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Working great so far.

  • By Bill Wraith
  • on 01/19/2015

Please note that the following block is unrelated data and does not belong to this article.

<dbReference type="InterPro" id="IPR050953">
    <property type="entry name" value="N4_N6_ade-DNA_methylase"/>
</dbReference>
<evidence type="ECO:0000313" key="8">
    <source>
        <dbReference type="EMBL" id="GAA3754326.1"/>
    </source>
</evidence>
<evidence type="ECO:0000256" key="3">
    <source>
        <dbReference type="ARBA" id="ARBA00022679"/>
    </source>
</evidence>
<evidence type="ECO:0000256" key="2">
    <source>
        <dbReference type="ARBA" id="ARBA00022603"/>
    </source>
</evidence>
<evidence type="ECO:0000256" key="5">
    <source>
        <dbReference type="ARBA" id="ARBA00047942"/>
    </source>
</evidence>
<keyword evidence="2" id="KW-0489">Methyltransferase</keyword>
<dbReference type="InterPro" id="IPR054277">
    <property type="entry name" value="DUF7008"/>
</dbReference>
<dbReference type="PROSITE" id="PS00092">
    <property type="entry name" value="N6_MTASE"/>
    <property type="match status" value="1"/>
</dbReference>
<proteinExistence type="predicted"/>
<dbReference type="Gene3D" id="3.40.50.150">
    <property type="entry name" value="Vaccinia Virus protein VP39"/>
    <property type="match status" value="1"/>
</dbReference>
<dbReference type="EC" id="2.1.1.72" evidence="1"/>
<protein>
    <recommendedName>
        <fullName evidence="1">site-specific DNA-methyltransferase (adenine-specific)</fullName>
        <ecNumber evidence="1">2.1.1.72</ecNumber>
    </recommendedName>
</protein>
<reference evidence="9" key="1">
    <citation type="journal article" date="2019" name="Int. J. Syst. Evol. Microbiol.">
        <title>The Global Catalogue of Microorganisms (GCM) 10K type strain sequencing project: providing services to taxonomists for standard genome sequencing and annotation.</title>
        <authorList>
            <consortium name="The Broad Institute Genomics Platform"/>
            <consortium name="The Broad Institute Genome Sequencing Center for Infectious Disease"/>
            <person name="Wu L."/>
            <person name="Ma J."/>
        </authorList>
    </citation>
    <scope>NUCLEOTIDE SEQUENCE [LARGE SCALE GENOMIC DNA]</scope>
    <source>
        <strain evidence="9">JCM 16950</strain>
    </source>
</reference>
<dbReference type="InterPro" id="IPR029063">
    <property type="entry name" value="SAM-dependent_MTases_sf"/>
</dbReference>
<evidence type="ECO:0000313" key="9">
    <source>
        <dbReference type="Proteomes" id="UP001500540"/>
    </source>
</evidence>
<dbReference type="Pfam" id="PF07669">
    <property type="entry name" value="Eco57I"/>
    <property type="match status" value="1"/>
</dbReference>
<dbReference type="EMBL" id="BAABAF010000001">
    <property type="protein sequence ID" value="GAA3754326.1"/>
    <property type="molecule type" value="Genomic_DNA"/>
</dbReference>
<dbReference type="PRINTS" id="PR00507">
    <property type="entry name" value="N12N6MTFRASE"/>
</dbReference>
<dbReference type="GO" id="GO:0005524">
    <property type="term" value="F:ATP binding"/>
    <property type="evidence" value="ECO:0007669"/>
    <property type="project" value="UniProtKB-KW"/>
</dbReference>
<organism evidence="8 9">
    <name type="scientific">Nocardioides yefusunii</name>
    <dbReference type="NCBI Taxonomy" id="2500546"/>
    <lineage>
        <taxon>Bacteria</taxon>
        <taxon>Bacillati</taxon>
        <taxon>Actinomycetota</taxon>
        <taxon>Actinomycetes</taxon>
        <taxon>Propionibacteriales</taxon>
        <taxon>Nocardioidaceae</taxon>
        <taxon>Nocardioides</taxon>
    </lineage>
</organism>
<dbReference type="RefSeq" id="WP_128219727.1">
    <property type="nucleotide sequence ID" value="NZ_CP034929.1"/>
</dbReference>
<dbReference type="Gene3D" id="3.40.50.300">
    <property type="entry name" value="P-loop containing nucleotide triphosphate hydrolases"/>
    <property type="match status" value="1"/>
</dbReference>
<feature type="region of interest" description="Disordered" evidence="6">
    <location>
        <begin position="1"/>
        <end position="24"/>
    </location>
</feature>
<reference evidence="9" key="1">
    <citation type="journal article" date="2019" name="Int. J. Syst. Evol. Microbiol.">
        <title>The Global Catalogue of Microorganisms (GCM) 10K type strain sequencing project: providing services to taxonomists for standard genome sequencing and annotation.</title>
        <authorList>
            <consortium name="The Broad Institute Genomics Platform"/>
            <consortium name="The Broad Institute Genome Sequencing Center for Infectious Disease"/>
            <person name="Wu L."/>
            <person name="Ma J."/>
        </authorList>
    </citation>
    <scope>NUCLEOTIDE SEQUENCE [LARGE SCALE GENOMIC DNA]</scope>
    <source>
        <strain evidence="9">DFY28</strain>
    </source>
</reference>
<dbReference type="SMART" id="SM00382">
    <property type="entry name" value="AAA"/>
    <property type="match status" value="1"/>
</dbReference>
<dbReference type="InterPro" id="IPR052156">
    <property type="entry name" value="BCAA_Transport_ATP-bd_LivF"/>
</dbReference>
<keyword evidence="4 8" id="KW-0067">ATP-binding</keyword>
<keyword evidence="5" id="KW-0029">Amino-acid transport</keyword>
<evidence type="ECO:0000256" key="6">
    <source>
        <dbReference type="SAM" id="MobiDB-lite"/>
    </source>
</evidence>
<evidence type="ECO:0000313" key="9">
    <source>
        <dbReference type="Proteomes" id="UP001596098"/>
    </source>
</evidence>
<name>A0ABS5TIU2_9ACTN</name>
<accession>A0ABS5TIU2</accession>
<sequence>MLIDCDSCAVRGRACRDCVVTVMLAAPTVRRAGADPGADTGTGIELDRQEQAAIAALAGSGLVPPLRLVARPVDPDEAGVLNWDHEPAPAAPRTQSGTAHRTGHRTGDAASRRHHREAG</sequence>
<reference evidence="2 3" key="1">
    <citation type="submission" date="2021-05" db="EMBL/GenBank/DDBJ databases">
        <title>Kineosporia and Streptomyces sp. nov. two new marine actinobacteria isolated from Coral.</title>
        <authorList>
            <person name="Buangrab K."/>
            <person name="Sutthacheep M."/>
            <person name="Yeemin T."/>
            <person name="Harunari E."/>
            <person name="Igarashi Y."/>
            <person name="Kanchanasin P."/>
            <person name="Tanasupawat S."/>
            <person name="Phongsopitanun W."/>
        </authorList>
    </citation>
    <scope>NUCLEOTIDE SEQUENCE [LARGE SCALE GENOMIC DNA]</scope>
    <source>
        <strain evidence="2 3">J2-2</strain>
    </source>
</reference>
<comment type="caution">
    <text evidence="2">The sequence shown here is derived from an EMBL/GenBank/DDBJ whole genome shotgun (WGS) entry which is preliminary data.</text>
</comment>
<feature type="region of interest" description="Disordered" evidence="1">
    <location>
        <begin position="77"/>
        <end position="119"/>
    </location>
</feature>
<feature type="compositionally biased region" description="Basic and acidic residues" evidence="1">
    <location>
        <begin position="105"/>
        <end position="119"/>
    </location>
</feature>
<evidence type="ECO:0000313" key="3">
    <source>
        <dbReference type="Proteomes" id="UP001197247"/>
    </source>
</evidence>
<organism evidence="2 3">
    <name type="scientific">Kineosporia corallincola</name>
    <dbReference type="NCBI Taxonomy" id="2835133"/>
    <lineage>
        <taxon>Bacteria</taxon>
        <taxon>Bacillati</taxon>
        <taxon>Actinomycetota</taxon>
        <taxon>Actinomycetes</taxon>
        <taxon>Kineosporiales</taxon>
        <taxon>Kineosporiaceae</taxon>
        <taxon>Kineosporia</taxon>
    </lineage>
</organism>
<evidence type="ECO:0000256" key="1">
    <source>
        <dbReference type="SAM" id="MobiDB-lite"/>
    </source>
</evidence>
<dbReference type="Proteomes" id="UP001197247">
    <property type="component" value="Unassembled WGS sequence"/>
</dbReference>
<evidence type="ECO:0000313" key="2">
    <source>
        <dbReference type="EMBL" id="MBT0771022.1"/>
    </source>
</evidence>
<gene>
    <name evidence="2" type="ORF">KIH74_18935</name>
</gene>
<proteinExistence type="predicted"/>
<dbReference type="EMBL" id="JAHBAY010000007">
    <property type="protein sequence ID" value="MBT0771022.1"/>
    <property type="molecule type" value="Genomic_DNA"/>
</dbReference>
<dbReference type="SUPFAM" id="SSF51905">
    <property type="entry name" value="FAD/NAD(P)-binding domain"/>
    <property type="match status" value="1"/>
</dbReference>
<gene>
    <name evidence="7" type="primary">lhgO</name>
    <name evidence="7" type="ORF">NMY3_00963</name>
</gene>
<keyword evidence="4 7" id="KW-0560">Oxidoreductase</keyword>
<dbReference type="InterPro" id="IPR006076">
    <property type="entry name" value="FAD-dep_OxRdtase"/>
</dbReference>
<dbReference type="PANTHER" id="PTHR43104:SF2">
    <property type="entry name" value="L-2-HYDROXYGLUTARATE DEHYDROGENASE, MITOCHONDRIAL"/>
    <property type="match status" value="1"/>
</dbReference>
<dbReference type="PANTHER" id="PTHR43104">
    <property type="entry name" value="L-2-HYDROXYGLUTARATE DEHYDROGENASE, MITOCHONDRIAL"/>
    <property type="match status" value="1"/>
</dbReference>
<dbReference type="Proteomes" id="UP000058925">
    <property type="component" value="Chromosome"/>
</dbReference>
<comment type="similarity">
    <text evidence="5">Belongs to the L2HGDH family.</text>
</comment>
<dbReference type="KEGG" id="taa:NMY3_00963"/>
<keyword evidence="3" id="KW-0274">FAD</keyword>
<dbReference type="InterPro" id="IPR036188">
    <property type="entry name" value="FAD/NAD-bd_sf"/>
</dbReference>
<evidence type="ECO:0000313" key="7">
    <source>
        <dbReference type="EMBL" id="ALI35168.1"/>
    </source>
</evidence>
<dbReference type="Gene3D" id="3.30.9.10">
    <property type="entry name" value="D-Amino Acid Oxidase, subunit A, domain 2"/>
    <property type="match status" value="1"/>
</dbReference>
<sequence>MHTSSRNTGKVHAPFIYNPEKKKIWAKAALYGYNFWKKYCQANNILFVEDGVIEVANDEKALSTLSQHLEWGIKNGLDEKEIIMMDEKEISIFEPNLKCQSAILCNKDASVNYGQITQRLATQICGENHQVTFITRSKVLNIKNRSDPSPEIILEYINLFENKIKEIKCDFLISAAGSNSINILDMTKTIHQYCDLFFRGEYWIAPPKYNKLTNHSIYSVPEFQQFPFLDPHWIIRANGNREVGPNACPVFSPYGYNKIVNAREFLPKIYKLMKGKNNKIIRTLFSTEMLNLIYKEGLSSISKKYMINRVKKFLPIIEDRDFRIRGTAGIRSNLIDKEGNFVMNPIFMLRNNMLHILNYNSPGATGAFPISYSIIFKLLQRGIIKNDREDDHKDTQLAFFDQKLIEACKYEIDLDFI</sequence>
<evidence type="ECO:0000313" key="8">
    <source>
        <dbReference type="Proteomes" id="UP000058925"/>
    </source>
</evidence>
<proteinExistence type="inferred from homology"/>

I wasn't quite sure how this would work, but after reading the documentation, and with some additional help on some fine points from support (which was very helpful before and after I upgraded to a Lite license even without buying support packs), I am able to do NAT from my private subnets, add servers, laptops, virtual desktops from AWS WorkSpaces, and so on, to the "overlay network" (the virtual private LAN that you can join your devices to via openvpn), and communicate on virtual private LAN between public and private subnets and devices that join the overlay. You can use iptables rules to control the access between devices. I have not used IPSEC to add my on-premises net to the VNS3 gateway, since I am already hooked up via Amazon's VPN gateway, but it looked straightforward. This is a very flexible platform for creating a virtual network from devices in diverse networks in the cloud, on the road, or on-premises. I haven't explored the the potential of the Docker container functionality or the use of multiple managers to connect two cloud networks together (as opposed to just adding devices in other cloud networks to one VNS3 instance's overlay network via openvpn), but I like the idea that there is plenty of room to add to your virtual network and extend the basic platform functionality.

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